While You’re at the Beach, Biden’s Racing to Spend $6 Trillion
A trillion here, a trillion there, and pretty soon you’re talking about real money.
It’s a bad sign when a president chooses to leak details about his proposed $6 trillion budget as a sort of news dump on the eve of Memorial Day weekend. Then again, it’s also a bad sign when a New York Times story about a Democratic president scares you. But such is the state of affairs.
As a conservative, I’ve come to expect Times coverage of Democratic plans to be, shall we say, flattering. But Jim Tankersley’s piece on Joe Biden’s proposed $6 trillion budget was chock full of alarmingly quotable lines that seem to confirm many of the concerns I have expressed in this space, which is to say that it all seems consistent with the liberal utopian dream: spend money hand-over-fist with no major consequences and it will magically take care of itself.
Here’s what we learned: Based on Biden’s proposed budget, the U.S. is about to fund the “highest sustained levels of federal spending since World War II as [Biden] looks to fund a sweeping economic agenda…” This plan is framed as an “investment” in our future, with investment apparently being a euphemism for a lead weight. Although it calls for more “tax revenue,” we would still “run significant deficits.” Oh yeah, and there’s this: “Total debt held by the public would more than exceed the annual value of economic output, rising to 117 percent of the size of the economy in 2031. By 2024, debt as a share of the economy would rise to its highest level in American history, eclipsing a World War II-era record.”
The World War II reference is both reassuring and concerning. After all, 75 years ago, we didn’t just survive; we thrived. However, we were fighting an existential war on two fronts. Our present-day circumstances don’t even compare. Barring unforeseen events, the pandemic (which we’ve already spent trillions on) is receding. Maybe, in Biden’s mind, investing in green energy is vital because climate change is the moral equivalent of Nazi Germany and the Empire of Japan. Or maybe he sees infrastructure spending as a way to keep pace with the emerging threat of China. Or maybe he’s just sold on being the next FDR, but he lacks the depression and the world war. I’m not sure.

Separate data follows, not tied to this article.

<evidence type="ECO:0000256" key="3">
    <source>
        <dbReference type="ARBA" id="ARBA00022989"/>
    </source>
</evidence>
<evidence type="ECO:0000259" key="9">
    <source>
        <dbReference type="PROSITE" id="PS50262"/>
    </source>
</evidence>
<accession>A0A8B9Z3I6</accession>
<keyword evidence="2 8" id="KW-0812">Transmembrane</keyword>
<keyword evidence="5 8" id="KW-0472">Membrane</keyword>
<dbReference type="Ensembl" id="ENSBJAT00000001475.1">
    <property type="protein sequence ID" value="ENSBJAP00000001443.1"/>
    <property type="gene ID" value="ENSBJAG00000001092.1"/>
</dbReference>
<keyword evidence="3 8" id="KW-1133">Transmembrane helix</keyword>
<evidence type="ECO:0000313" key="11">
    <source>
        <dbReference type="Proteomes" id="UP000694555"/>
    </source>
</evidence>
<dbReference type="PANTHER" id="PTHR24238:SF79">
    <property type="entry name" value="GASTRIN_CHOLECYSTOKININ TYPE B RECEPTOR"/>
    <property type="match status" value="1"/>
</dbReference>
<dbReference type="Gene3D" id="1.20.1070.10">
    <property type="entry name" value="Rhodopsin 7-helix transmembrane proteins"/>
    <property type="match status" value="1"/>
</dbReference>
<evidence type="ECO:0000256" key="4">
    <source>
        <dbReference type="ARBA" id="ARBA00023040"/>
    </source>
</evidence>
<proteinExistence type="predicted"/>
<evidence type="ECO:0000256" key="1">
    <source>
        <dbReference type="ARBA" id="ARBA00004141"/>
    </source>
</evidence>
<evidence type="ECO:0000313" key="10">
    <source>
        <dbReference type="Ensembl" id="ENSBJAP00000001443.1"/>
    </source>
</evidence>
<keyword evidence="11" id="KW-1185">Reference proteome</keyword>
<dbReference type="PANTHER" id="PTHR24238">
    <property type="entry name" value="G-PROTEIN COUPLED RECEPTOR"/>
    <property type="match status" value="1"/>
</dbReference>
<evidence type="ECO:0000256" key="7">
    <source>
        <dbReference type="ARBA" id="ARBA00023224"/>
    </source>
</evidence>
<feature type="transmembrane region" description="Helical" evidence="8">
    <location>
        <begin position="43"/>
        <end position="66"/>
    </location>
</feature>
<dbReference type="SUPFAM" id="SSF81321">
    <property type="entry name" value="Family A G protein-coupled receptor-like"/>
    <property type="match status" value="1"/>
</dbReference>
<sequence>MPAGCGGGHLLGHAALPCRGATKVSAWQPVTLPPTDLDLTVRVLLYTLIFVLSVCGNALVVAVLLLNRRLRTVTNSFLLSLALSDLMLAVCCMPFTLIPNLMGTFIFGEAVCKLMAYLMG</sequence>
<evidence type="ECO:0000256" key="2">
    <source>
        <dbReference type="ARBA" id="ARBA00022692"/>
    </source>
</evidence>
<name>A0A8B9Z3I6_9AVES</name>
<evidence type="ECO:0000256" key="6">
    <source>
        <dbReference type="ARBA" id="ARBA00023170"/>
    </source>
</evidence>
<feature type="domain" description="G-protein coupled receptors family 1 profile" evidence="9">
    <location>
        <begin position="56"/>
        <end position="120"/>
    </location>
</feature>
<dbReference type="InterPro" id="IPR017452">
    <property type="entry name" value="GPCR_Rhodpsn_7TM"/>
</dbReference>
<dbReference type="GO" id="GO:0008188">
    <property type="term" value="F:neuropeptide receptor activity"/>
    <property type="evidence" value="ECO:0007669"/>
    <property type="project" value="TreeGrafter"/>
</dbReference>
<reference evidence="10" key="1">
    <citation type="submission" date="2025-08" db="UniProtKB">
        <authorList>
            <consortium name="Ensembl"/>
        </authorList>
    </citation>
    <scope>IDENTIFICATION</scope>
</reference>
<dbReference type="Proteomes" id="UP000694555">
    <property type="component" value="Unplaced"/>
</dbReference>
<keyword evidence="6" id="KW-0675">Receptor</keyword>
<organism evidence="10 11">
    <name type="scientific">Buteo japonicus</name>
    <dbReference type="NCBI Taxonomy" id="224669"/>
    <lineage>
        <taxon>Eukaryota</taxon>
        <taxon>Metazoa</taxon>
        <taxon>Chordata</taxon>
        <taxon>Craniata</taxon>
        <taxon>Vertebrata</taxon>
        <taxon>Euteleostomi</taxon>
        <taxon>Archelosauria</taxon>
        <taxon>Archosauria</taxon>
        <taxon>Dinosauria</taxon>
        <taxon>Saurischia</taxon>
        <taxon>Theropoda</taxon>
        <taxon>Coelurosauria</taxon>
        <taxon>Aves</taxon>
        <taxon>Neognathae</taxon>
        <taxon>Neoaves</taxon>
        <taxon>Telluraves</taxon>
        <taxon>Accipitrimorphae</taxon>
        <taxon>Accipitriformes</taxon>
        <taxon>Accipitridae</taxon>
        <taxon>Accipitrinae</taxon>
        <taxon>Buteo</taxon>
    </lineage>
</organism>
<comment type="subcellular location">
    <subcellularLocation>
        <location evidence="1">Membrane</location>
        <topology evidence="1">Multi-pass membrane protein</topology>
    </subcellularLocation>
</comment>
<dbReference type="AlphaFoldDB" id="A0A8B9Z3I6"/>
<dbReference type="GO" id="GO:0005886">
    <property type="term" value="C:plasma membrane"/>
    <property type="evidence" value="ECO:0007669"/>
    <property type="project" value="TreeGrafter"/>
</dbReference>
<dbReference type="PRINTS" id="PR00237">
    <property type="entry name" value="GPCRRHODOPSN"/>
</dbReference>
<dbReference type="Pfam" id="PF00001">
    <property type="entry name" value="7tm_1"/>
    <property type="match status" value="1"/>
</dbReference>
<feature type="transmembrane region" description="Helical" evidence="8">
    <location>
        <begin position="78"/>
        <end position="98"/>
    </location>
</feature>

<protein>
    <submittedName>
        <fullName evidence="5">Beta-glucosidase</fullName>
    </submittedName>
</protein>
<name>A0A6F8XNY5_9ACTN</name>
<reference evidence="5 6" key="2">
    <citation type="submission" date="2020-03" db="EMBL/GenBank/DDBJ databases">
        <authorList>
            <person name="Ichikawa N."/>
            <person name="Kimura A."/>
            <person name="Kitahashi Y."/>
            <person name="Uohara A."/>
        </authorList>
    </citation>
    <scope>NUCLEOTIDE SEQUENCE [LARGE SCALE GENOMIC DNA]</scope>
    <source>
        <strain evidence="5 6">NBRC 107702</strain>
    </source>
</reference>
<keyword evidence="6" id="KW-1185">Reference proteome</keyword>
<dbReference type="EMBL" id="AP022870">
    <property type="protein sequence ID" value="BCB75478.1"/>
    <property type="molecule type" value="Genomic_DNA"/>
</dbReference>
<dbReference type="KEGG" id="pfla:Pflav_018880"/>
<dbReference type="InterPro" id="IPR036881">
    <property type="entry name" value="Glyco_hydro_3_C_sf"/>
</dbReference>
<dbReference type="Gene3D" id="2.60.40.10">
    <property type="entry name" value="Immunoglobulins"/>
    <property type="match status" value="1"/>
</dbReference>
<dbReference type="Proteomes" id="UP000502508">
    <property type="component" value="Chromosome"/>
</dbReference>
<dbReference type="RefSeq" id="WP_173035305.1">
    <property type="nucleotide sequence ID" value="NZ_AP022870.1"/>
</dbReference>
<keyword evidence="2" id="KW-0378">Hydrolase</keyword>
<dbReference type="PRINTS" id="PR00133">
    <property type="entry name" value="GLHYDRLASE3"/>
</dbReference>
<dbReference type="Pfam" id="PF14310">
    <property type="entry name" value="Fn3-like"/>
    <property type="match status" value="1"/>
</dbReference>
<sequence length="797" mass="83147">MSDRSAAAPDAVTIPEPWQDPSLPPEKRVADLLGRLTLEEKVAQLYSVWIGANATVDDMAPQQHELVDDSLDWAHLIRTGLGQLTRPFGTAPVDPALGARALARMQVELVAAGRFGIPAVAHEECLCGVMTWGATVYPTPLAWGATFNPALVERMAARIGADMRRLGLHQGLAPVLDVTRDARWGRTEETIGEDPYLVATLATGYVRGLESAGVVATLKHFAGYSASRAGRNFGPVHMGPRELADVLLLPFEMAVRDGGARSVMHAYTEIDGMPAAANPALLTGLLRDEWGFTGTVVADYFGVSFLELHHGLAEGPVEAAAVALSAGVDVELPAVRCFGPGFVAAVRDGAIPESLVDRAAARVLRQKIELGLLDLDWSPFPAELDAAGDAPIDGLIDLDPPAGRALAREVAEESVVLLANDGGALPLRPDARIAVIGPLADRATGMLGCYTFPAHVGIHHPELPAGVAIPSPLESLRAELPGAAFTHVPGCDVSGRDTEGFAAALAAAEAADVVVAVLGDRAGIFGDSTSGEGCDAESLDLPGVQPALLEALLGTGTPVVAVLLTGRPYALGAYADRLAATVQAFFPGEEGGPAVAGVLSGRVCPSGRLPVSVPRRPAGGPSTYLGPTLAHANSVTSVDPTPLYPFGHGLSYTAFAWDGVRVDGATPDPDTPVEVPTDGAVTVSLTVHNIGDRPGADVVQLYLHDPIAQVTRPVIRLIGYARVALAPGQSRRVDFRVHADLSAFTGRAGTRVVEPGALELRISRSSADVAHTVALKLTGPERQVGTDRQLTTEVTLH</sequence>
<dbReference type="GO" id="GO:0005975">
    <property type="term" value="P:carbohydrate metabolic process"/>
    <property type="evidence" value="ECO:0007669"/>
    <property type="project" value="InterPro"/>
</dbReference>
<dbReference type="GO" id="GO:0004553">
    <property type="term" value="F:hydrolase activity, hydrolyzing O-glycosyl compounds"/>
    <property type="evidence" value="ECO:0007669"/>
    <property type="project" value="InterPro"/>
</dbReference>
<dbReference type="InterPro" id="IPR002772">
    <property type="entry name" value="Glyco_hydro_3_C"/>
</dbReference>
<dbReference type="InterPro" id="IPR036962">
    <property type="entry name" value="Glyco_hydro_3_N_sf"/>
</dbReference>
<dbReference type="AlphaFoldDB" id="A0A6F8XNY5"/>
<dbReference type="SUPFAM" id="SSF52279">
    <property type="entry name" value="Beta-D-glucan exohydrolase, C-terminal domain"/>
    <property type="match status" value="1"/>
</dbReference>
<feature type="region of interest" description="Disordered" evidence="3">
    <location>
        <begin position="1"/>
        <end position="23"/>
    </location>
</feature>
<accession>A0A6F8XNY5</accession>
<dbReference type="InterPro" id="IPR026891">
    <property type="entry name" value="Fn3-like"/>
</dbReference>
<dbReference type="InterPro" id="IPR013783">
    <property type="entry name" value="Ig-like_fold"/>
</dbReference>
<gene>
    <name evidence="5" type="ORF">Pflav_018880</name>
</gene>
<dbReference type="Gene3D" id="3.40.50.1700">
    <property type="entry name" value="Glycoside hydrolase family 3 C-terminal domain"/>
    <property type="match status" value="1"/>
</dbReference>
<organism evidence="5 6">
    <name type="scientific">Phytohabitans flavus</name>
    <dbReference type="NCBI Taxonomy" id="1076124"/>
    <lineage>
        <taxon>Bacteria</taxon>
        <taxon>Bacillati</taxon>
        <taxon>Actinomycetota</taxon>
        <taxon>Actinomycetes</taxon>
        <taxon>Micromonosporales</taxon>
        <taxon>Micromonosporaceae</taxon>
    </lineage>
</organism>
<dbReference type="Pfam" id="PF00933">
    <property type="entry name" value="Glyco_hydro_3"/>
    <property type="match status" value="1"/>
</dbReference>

The good news is that sometime in the 2030s (if all goes according to plan), deficits will begin shrinking. Of course, that just means we would theoretically be growing the debt at a slower rate—not that we would be shrinking the debt. The plan assumes that future leaders wouldn’t decide to spend more money, either as a way to deal with some new crisis or to juice their own political fortunes. The other “good” news is that if Biden’s full agenda was enacted, his aides predict it would yield about 2 percent annual growth and a 4.1 percent unemployment rate. The former is depressing, though the latter would be encouraging.
The Times also notes that, “The forecasts continue to show his administration has little fear of rapid inflation breaking out across the economy...” Even if you don’t believe inflation is a possibility (I’m not so sure) and don’t care about the prospect of saddling your children and grandchildren with an unsustainable tax burden that effectively mortgages their future, there’s still the matter of the massive expansion of the administrative state.
Take childcare. If the government simply writes checks to parents, that could certainly have unintended negative economic consequences. But it’s better than creating yet another big government bureaucracy that removes parents’ moral agency. But guess which option creates more government jobs (i.e., Democratic voters)?
For a conservative, finding out that liberals want a tax-and-spend “nanny state” is sort of like finding out there’s gambling at Rick’s. What’s more frustrating and demoralizing is seeing the Republican Party’s complicity. We can blame Donald Trump for normalizing massive spending and ignoring small government. He sabotaged the Georgia U.S. Senate elections, throwing control of the upper chamber to the Democrats and making all of this spending possible. Republicans aren’t just technically unable to muster a numerical opposition or morally disqualified from doing so. Frankly, they just aren’t that interested in it.
Not long ago, a young, popular conservative named Paul Ryan warned about tackling the debt crisis “before it tackles us.” Ryan, the vice presidential nominee and Speaker of the House, tried (but failed) to revamp entitlement spending. Per usual, Trump completely undermined his chances.
So it is, perhaps, fitting that on the eve of Biden’s budget proposal, Ryan and two of Trump’s mini-mes, Matt Gaetz and Marjorie Taylor Greene, delivered dueling speeches that cast dueling visions. Ryan’s vision was a fiscally conservative, yet compassionate, GOP—in the mold of Ronald Reagan and Jack Kemp. Gaetz and Taylor’s vision is decidedly more populist and angry, which is to say it’s in the mold of Donald Trump.
Trump’s forces won the civil war over the Republican Party. But what have we lost in the process? The damage transcends pecuniary concerns, but the dollar amount is numbered in trillions.
It’s Joe Biden’s budget, now.